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Der ›ducatus‹ im Spannungsfeld zwischen römischem Einfluss und eigener Entwicklung

concept of ›honour‹. After all, the subject of ›administration and emotions‹ concerns not only individual civil servants but also the question of how emotions develop in social interactions within the administration – in hierarchical relationships or in more horizontal relations. Above all, however, it is also about the emotions of the administrative clientele with which administration is confronted and with which it has to deal. Thus, various research perspectives for the history of administration are opened up, of which some are only roughly sketched here

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Stefan Nellen who investigate the emotional impact of Swiss diplomatic reports by means of a quantitative »sentiment analysis«. They examine the conditions under which super-individual subjects of emotion can be aggregated from large textual datasets and propose a theoretical framework for their interpretation. As far as the question of specific emotions and their significance is concerned, the strongly emotional factor of honour plays a central role in the history of administration. The fact that honour is not an emotional resource with constant content is illustrated

evaluate the significance of Cappadocia in the eastern empire. Some aspects of this evaluation could, probably should, be elaborated. M. tends to focus on the careers of the specific men, the imperial magistrates, bishops, monks, teachers, and students, who held the offices or filled the institutional roles. But a history of administration and institutions has its limits, and an analysis of the transformation of a region also needs to consider more abstract themes about culture and religion, such as the place of Greek culture in a primarily rural society, the tension

of an immunocompromised state (e.g., malignancy), or history of administration of antibiotics before visiting the emergency department within the previous 14 days. Demographic data and baseline characteristics of patients were collected at the time of admission. Patients were classified according to their severity at the time of diagnosis, as follows: Group 1, SIRS; Group 2, sepsis; and Group 3, severe sepsis/septic shock [1]. Diagnosis of SIRS and sepsis The diagnosis of SIRS was based on the satisfaction of two or more of the following previously reported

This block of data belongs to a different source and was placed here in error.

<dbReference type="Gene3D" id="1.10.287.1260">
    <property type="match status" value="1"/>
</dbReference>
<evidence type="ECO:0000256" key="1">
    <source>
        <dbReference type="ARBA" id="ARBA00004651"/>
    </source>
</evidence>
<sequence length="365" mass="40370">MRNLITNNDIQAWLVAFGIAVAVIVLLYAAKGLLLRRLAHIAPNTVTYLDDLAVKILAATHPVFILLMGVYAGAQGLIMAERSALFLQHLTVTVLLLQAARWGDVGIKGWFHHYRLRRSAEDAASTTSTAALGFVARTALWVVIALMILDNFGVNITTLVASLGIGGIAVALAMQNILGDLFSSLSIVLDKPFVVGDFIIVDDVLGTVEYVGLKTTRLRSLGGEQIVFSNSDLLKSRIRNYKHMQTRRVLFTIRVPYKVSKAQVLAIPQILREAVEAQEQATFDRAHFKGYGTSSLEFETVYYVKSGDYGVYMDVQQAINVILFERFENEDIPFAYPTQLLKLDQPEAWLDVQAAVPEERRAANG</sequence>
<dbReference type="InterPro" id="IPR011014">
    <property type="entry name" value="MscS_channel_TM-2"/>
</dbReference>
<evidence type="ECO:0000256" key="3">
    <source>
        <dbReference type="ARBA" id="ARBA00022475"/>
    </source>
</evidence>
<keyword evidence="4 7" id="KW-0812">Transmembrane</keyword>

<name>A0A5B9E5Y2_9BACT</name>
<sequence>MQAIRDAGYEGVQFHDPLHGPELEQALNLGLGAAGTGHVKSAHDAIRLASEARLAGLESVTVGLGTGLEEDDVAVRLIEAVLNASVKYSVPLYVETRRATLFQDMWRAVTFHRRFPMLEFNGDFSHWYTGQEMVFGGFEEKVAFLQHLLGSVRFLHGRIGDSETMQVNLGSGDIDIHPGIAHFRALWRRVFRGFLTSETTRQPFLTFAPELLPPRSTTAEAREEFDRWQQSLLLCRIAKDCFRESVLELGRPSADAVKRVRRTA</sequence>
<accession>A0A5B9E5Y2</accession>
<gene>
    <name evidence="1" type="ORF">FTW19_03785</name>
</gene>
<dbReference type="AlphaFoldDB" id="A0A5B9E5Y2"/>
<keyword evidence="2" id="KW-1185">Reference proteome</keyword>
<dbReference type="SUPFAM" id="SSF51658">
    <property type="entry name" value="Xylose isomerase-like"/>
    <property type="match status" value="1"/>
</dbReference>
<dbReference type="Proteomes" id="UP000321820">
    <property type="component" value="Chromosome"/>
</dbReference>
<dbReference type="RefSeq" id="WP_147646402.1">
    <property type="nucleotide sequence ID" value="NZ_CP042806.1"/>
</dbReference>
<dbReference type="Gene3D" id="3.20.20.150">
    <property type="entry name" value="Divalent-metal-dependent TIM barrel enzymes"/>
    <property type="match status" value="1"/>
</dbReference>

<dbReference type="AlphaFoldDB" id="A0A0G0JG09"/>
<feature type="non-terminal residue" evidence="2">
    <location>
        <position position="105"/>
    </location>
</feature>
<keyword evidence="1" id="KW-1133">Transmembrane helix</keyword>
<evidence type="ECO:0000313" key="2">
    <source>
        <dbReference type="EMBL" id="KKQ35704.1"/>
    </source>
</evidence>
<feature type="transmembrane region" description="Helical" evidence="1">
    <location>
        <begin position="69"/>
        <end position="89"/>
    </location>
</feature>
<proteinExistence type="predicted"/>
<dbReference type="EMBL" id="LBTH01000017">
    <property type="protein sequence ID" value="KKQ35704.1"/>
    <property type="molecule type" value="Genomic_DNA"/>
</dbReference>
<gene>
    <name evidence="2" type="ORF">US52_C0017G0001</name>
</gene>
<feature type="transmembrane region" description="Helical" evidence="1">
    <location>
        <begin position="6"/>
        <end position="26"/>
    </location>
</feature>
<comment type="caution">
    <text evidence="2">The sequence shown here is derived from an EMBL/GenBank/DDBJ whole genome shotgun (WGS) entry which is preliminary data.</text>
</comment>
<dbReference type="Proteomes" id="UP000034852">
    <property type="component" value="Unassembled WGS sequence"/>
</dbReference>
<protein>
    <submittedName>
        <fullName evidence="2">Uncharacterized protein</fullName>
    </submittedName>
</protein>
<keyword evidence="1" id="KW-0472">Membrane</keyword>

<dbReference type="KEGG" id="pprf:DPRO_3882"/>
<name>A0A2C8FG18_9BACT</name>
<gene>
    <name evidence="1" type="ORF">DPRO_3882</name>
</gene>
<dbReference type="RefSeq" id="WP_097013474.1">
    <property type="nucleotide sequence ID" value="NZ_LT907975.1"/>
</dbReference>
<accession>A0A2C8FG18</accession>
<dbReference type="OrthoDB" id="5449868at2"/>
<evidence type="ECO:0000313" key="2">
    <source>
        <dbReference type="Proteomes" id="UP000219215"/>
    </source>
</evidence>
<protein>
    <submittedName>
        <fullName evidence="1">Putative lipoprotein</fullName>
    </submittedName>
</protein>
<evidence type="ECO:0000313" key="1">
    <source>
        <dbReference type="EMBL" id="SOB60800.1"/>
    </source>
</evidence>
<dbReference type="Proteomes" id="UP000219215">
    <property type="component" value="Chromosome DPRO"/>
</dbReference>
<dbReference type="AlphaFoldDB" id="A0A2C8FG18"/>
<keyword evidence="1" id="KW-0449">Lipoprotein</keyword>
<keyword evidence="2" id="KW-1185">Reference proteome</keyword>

.7-8.5 years) age-matched controls were enrolled. Con- trols were selected from patients seen in the general pediatrics clinic because of acute problems such as otitis media or upper respiratory infections. The criteria for entry into the study in the PA group included the appearance of pubic and/or axillary hair before 8 years of age, adrenal androgens in Tanner stage 2 range20, and no breast development on physical examination. The girls with signs of systemic virilization, adrenal or ovarian androgen-producing lesions, or history of administration or accidental

with adrenal and ovarian androgen-producing lesions and a history of administration and/or accidental ingestion of sexual steroids. True precocious puberty and late-onset congenital adrenal hyper- plasia (LOCAH) were excluded on the basis of normal results of a luteinizing hormone-releasing hormone (LHRH) test and adrenocorticotropic hormone (ACTH) test, respectively. An US examination was also performed in 57 normal prepubertal girls matched for age (control [C] group). All participants were assessed with regard to stature, weight, pubic hair development

, or history of administration or accidental ingestion of sexual steroids. True precocious puberty and late-onset congenital adrenal hyperplasia (LOCAH) were excluded on the basis of normal results of luteinizing hormone- releasing hormone (LHRH) and adrenocorticotropic hormone (ACTH) tests, respectively. Serum for hormonal measurements was drawn between 08.00 and 10.00 hours, and stored at -20°C. The levels of testosterone (T), androstene- dione (Δ4Α), dehydroepiandrosterone (DHEA), 17- hydroxyprogesterone (170HP), 17-hydroxypreg- nenolone (Δ517P), 11

369]. slightly earlier, in 1928, the act on white-col- lar workers’ insurance provided insurance regulations for this particular group [Journal of laws, 1927, no. 106, item 911]. 7 Journal of laws [Dz. U.] no. 21, item 164; Witkowski Wojciech, Historia administra- cji w Polsce 1764-1989 [History of Administration in Poland 1764-1989], PWN, War szawa 2007, p. 374; Żyliński Tadeusz, Zaopatrzenie emerytalne służby państwowej w okresie międzywo- jennym [Retirement provisions for state officials in the years 1918-1939], Acta Universatis Wratislaviensis, Prawo cXXI

diplomatics. Besides these trends, many individual studies use documentary material to enhance our knowledge of pre-modern societies in the Islamicate world. Van- thieghem revisits the Qurra letters (no. 42) and Tillier (no. 58), Sijpesteijn (no. 56), and Kameya (no. 42) examine the history of administration practices in early Islamic Egypt. Al-Jallad (no. 16) and de Jong (no. 41) use Greek sources to enhance our understanding of Arabic in pre-Islamic times. Boud’hors (no. 21), Cromwell (no. 28), and Legendre (no. 45) show how non-Muslim communities in Egypt changed